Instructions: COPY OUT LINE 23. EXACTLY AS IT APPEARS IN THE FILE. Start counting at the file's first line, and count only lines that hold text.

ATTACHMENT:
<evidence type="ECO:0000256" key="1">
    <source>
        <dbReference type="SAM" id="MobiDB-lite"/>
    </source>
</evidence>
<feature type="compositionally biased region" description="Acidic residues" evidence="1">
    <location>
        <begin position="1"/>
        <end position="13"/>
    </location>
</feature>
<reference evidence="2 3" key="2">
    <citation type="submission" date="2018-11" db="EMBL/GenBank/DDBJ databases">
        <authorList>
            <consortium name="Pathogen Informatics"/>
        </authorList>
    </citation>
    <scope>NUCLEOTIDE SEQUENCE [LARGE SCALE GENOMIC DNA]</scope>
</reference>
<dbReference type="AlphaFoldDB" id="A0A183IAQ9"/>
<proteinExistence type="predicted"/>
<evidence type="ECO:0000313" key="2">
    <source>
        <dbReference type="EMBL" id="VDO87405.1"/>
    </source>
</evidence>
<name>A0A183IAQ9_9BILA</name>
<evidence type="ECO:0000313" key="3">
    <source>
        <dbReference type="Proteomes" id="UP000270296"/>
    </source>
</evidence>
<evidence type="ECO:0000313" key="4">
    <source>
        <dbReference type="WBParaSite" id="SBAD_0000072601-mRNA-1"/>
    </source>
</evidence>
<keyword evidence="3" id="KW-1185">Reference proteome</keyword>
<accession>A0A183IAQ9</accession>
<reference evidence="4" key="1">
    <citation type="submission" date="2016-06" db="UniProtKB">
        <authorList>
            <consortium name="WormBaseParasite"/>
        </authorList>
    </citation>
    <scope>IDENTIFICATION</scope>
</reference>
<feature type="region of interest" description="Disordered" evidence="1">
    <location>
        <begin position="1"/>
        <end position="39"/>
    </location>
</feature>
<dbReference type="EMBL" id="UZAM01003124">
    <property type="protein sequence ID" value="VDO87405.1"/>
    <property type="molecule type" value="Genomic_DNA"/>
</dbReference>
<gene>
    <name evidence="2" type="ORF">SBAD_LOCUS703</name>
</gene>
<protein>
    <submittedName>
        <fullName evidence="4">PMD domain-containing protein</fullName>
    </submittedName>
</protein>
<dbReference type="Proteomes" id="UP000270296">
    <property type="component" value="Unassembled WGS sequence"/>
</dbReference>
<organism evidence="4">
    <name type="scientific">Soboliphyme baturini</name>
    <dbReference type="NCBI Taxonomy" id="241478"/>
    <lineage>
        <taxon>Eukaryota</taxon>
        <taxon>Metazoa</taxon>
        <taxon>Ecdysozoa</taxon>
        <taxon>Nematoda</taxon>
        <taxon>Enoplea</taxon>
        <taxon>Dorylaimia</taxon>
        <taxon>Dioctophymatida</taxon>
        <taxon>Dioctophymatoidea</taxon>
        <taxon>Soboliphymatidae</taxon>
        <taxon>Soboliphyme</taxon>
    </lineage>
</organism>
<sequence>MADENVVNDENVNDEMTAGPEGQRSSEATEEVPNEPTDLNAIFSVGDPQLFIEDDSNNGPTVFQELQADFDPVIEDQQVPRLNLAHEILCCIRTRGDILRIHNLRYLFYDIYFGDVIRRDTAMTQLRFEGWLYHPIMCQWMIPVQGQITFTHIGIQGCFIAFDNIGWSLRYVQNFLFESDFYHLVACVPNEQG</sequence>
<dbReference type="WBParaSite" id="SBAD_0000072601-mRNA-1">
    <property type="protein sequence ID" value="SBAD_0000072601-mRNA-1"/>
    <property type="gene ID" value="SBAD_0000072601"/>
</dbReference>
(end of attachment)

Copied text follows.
    <source>